CPL, or Color Position Light signals were exclusive to the Baltimore and Ohio Railroad, and it's affiliates.  You could find them anywhere the B&O went.   However, now that all of the former B&O lines are part of CSX, they have been accelerating their efforts to replace the CPL's with modern 3 color light signals everywhere (yuk).

Other railroads using CPL's are the Staten Island Rapid Transit (SIRT)(now part of the MTA), the former B&O Chicago Terminal, and the former Alton and Southern.  Dwarf CPL's were also chosen to be used in and out of Union Station in Washington DC, although they appeared on signal and cantilever bridges above the tracks.

CPL dwarf signals also enjoy being the only dwarfs which, if so outfitted, can display ALL of the aspects of a high signal.  The only one I ever saw so configured was at the B&O Railroad Museum in Baltimore.  However, I don't know if the signal before it came to the museum was originally in this form, or if it was put together just for display.  Since the snow cave-in of 2003, the signal has not been on display because the museum has decided not to use the outside wall for displaying much of anything.

   Michael Watnoski's primer on CPL signals 

The Signal

The main CPL signal "head" consists of a number of individual lamp assemblies mounted to a circular background 3ft-4" in diameter.  The background is mounted to the mast with two heavy duty steel straps and U-bolts.  Mounted to the backside of the background is a junction box, where the cables from the relay cabinet terminate, and individual wires go out to the lamp assemblies.  A fully populated CPL head would contain eight (8) lamp assemblies, two lamps for each aspect.  As with the Pennsy Position Light signals, the B&O Color Position Light signals were an attempt by the designer to simulate the position capability of the semaphore signal.  On some older installations, the transformers (one was needed for each circuit that had to be illuminated) to step down the 120VAC were installed in the junction box, but because of the "high-voltage" in there mixed with low voltage, and the safety hazard it presented, I guess they eventually decided to remove them... cost to provide a separate transformer for each circuit may have also been a factor.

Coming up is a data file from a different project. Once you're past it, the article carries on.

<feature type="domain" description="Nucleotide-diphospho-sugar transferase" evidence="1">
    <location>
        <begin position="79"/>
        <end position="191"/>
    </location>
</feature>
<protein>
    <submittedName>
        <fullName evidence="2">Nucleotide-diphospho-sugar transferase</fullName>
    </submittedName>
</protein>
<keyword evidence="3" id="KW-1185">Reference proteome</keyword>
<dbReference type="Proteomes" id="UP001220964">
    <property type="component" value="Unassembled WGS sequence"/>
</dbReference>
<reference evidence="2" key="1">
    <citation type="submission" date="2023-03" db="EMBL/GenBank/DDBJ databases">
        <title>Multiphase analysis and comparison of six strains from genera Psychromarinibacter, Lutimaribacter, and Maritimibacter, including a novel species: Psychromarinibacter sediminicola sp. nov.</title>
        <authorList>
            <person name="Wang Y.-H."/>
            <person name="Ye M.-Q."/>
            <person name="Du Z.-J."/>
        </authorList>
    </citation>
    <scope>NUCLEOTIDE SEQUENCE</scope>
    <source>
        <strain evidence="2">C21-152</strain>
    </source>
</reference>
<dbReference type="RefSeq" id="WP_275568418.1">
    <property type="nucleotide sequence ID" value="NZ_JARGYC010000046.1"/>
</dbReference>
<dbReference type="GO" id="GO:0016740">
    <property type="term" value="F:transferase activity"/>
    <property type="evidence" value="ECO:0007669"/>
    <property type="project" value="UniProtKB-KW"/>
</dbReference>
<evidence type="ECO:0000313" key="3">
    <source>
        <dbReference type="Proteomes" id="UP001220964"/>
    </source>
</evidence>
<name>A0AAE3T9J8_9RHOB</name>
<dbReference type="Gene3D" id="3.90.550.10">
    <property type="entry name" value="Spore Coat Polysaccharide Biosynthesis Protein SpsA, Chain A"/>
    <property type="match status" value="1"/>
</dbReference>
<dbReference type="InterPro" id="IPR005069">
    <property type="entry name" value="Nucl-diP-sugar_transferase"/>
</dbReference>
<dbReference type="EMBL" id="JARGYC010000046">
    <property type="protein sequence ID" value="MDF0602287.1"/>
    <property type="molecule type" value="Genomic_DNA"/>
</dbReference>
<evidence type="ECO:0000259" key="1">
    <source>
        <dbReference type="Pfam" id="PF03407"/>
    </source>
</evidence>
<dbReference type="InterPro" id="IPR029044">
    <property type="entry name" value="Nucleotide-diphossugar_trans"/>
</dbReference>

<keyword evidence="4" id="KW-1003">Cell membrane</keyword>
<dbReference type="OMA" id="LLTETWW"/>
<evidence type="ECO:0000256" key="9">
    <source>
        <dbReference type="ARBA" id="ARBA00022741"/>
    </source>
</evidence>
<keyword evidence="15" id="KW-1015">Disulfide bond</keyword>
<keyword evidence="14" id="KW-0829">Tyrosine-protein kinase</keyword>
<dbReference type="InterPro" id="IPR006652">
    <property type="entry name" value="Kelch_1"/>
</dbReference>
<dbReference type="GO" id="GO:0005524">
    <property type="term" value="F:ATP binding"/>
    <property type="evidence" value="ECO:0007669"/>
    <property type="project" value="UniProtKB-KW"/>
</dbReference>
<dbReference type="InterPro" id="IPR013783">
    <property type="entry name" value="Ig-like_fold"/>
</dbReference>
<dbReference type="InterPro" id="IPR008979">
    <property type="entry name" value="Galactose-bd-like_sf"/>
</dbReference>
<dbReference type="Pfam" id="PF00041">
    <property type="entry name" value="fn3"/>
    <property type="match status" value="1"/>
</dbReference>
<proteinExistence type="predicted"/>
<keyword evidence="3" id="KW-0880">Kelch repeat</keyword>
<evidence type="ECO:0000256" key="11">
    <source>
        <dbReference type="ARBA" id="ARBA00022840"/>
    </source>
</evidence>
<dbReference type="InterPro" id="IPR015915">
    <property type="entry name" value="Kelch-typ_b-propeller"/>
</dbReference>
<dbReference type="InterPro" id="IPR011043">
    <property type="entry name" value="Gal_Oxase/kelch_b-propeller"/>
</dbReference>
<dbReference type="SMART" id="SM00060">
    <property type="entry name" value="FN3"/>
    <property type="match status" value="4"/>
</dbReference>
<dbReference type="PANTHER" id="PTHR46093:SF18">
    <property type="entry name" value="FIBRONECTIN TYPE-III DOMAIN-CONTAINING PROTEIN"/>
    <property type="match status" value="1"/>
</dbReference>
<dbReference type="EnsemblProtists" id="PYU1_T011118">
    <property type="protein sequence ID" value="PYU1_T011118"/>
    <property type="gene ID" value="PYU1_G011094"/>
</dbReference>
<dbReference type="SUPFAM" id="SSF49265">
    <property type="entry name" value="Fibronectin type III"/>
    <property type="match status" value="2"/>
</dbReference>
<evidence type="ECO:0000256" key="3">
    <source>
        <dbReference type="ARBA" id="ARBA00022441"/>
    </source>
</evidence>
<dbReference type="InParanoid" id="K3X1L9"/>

A CPL signal also had what are known as marker lamps located above and below the main signal head.  Very few CPL signals consisted just of a main signal head, most had at least one marker lamp.  If it was a high signal, the sole white marker lamp was usually directly above, so the signal could display a clear aspect.  Without the marker lamp, the green indication was slow-approach slow.  A CPL signal could contain as many as six (6) marker lamps, and the only one we are familiar with used to be in Deschler OH, but has been replaced with color light signals by CSX.  An almost full CPL signal still exists in Baltimore, with the only aspect missing is restricting on the main head.


  CPL pages from a 1935 US&S catalog.



A single aspect/restrict only CPL adjacent to the Westport Light Rail station in south Baltimore.



          The signal head & approach sign.



 The 3 signals below and Bailey's Wye are shown on this B&O map of the central Baltimore MD area.

An almost full CPL
The right signal has all 6 markers... the only aspect it is missing is restricting.



 This GE just passed the restrict only signal above, about a half mile ago.
Located in south Baltimore along the mainline to DC at "Carrolls" - can be seen from NB I95 - Pix from 28AUG2005

A 3 CPL signal bridge - located just south of Baileys Wye in south Baltimore

Signal head close-ups.